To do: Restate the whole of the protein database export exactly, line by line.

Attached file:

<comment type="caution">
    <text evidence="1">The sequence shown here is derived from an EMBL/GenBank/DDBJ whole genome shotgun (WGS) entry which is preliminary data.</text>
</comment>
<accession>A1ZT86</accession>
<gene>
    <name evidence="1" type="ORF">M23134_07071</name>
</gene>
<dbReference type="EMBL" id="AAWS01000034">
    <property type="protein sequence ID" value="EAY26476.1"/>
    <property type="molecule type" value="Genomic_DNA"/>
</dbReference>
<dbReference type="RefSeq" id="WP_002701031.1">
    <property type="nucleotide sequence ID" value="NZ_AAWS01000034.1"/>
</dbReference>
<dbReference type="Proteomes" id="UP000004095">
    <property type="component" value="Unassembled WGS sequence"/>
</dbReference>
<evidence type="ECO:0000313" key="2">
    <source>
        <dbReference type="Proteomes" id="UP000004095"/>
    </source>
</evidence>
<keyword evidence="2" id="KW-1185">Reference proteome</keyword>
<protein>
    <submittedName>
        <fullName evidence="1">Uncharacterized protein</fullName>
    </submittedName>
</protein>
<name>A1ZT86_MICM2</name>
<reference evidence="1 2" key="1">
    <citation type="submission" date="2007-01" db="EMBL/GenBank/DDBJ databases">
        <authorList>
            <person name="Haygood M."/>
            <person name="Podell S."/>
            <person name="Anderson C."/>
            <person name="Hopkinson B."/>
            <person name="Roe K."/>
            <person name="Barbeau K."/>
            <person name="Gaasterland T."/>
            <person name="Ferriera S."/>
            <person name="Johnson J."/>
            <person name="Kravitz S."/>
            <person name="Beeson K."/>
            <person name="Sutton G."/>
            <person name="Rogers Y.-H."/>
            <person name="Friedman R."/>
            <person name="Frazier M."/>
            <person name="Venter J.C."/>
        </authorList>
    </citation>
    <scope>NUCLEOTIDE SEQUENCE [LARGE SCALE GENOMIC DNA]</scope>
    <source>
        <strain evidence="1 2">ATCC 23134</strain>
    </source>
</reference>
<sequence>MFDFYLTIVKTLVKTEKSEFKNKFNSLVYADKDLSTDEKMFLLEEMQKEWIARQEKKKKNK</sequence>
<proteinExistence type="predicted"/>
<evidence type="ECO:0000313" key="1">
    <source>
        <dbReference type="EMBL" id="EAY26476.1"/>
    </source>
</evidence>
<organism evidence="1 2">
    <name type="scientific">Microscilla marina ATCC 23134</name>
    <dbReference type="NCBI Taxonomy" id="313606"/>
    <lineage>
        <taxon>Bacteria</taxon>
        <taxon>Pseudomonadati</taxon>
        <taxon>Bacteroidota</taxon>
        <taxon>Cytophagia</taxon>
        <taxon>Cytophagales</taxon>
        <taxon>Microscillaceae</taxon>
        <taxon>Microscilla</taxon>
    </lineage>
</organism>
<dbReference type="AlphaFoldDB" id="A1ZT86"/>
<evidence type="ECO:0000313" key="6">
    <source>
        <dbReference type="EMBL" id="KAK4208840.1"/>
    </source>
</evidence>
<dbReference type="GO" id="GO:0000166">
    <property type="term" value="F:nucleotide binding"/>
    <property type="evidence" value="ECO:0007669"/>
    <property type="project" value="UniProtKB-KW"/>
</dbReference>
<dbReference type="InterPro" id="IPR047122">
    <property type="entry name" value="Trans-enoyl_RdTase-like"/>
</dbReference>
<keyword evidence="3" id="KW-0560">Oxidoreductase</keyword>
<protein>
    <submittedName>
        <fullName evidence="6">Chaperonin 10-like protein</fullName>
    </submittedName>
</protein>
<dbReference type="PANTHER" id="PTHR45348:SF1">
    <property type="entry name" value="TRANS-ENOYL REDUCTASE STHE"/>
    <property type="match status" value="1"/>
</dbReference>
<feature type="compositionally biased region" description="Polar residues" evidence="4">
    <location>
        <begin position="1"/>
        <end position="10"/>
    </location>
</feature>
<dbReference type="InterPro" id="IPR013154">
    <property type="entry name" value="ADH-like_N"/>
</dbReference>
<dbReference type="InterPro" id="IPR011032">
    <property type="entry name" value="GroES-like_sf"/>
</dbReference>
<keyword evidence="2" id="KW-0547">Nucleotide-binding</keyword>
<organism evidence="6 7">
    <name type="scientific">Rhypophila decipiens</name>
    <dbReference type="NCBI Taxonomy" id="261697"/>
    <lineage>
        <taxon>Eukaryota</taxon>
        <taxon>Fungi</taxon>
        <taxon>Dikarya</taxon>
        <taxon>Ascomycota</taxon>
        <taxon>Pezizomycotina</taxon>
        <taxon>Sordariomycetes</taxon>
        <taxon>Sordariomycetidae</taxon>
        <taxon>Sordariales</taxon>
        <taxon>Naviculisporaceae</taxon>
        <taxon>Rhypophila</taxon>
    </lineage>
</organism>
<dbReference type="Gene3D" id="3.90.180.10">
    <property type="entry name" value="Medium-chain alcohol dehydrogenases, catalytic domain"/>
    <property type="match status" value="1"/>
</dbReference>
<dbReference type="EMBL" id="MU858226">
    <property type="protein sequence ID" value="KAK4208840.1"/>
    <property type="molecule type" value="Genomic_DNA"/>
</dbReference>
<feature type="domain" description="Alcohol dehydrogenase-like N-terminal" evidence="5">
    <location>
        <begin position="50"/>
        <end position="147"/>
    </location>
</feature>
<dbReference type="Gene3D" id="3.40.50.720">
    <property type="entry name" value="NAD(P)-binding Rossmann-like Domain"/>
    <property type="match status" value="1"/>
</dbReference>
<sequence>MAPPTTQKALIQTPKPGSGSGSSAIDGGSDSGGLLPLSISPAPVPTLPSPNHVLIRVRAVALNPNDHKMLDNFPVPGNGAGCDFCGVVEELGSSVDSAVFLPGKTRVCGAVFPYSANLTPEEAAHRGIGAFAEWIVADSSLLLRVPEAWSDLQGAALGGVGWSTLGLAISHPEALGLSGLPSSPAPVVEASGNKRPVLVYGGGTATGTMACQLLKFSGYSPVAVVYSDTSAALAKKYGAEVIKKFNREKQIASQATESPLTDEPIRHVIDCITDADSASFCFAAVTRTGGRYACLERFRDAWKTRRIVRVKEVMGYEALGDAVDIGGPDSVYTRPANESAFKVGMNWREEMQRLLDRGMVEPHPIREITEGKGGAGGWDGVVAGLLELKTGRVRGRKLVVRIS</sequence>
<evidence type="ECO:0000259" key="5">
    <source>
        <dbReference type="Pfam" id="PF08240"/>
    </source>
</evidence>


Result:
<comment type="caution">
    <text evidence="1">The sequence shown here is derived from an EMBL/GenBank/DDBJ whole genome shotgun (WGS) entry which is preliminary data.</text>
</comment>
<accession>A1ZT86</accession>
<gene>
    <name evidence="1" type="ORF">M23134_07071</name>
</gene>
<dbReference type="EMBL" id="AAWS01000034">
    <property type="protein sequence ID" value="EAY26476.1"/>
    <property type="molecule type" value="Genomic_DNA"/>
</dbReference>
<dbReference type="RefSeq" id="WP_002701031.1">
    <property type="nucleotide sequence ID" value="NZ_AAWS01000034.1"/>
</dbReference>
<dbReference type="Proteomes" id="UP000004095">
    <property type="component" value="Unassembled WGS sequence"/>
</dbReference>
<evidence type="ECO:0000313" key="2">
    <source>
        <dbReference type="Proteomes" id="UP000004095"/>
    </source>
</evidence>
<keyword evidence="2" id="KW-1185">Reference proteome</keyword>
<protein>
    <submittedName>
        <fullName evidence="1">Uncharacterized protein</fullName>
    </submittedName>
</protein>
<name>A1ZT86_MICM2</name>
<reference evidence="1 2" key="1">
    <citation type="submission" date="2007-01" db="EMBL/GenBank/DDBJ databases">
        <authorList>
            <person name="Haygood M."/>
            <person name="Podell S."/>
            <person name="Anderson C."/>
            <person name="Hopkinson B."/>
            <person name="Roe K."/>
            <person name="Barbeau K."/>
            <person name="Gaasterland T."/>
            <person name="Ferriera S."/>
            <person name="Johnson J."/>
            <person name="Kravitz S."/>
            <person name="Beeson K."/>
            <person name="Sutton G."/>
            <person name="Rogers Y.-H."/>
            <person name="Friedman R."/>
            <person name="Frazier M."/>
            <person name="Venter J.C."/>
        </authorList>
    </citation>
    <scope>NUCLEOTIDE SEQUENCE [LARGE SCALE GENOMIC DNA]</scope>
    <source>
        <strain evidence="1 2">ATCC 23134</strain>
    </source>
</reference>
<sequence>MFDFYLTIVKTLVKTEKSEFKNKFNSLVYADKDLSTDEKMFLLEEMQKEWIARQEKKKKNK</sequence>
<proteinExistence type="predicted"/>
<evidence type="ECO:0000313" key="1">
    <source>
        <dbReference type="EMBL" id="EAY26476.1"/>
    </source>
</evidence>
<organism evidence="1 2">
    <name type="scientific">Microscilla marina ATCC 23134</name>
    <dbReference type="NCBI Taxonomy" id="313606"/>
    <lineage>
        <taxon>Bacteria</taxon>
        <taxon>Pseudomonadati</taxon>
        <taxon>Bacteroidota</taxon>
        <taxon>Cytophagia</taxon>
        <taxon>Cytophagales</taxon>
        <taxon>Microscillaceae</taxon>
        <taxon>Microscilla</taxon>
    </lineage>
</organism>
<dbReference type="AlphaFoldDB" id="A1ZT86"/>
<evidence type="ECO:0000313" key="6">
    <source>
        <dbReference type="EMBL" id="KAK4208840.1"/>
    </source>
</evidence>
<dbReference type="GO" id="GO:0000166">
    <property type="term" value="F:nucleotide binding"/>
    <property type="evidence" value="ECO:0007669"/>
    <property type="project" value="UniProtKB-KW"/>
</dbReference>
<dbReference type="InterPro" id="IPR047122">
    <property type="entry name" value="Trans-enoyl_RdTase-like"/>
</dbReference>
<keyword evidence="3" id="KW-0560">Oxidoreductase</keyword>
<protein>
    <submittedName>
        <fullName evidence="6">Chaperonin 10-like protein</fullName>
    </submittedName>
</protein>
<dbReference type="PANTHER" id="PTHR45348:SF1">
    <property type="entry name" value="TRANS-ENOYL REDUCTASE STHE"/>
    <property type="match status" value="1"/>
</dbReference>
<feature type="compositionally biased region" description="Polar residues" evidence="4">
    <location>
        <begin position="1"/>
        <end position="10"/>
    </location>
</feature>
<dbReference type="InterPro" id="IPR013154">
    <property type="entry name" value="ADH-like_N"/>
</dbReference>
<dbReference type="InterPro" id="IPR011032">
    <property type="entry name" value="GroES-like_sf"/>
</dbReference>
<keyword evidence="2" id="KW-0547">Nucleotide-binding</keyword>
<organism evidence="6 7">
    <name type="scientific">Rhypophila decipiens</name>
    <dbReference type="NCBI Taxonomy" id="261697"/>
    <lineage>
        <taxon>Eukaryota</taxon>
        <taxon>Fungi</taxon>
        <taxon>Dikarya</taxon>
        <taxon>Ascomycota</taxon>
        <taxon>Pezizomycotina</taxon>
        <taxon>Sordariomycetes</taxon>
        <taxon>Sordariomycetidae</taxon>
        <taxon>Sordariales</taxon>
        <taxon>Naviculisporaceae</taxon>
        <taxon>Rhypophila</taxon>
    </lineage>
</organism>
<dbReference type="Gene3D" id="3.90.180.10">
    <property type="entry name" value="Medium-chain alcohol dehydrogenases, catalytic domain"/>
    <property type="match status" value="1"/>
</dbReference>
<dbReference type="EMBL" id="MU858226">
    <property type="protein sequence ID" value="KAK4208840.1"/>
    <property type="molecule type" value="Genomic_DNA"/>
</dbReference>
<feature type="domain" description="Alcohol dehydrogenase-like N-terminal" evidence="5">
    <location>
        <begin position="50"/>
        <end position="147"/>
    </location>
</feature>
<dbReference type="Gene3D" id="3.40.50.720">
    <property type="entry name" value="NAD(P)-binding Rossmann-like Domain"/>
    <property type="match status" value="1"/>
</dbReference>
<sequence>MAPPTTQKALIQTPKPGSGSGSSAIDGGSDSGGLLPLSISPAPVPTLPSPNHVLIRVRAVALNPNDHKMLDNFPVPGNGAGCDFCGVVEELGSSVDSAVFLPGKTRVCGAVFPYSANLTPEEAAHRGIGAFAEWIVADSSLLLRVPEAWSDLQGAALGGVGWSTLGLAISHPEALGLSGLPSSPAPVVEASGNKRPVLVYGGGTATGTMACQLLKFSGYSPVAVVYSDTSAALAKKYGAEVIKKFNREKQIASQATESPLTDEPIRHVIDCITDADSASFCFAAVTRTGGRYACLERFRDAWKTRRIVRVKEVMGYEALGDAVDIGGPDSVYTRPANESAFKVGMNWREEMQRLLDRGMVEPHPIREITEGKGGAGGWDGVVAGLLELKTGRVRGRKLVVRIS</sequence>
<evidence type="ECO:0000259" key="5">
    <source>
        <dbReference type="Pfam" id="PF08240"/>
    </source>
</evidence>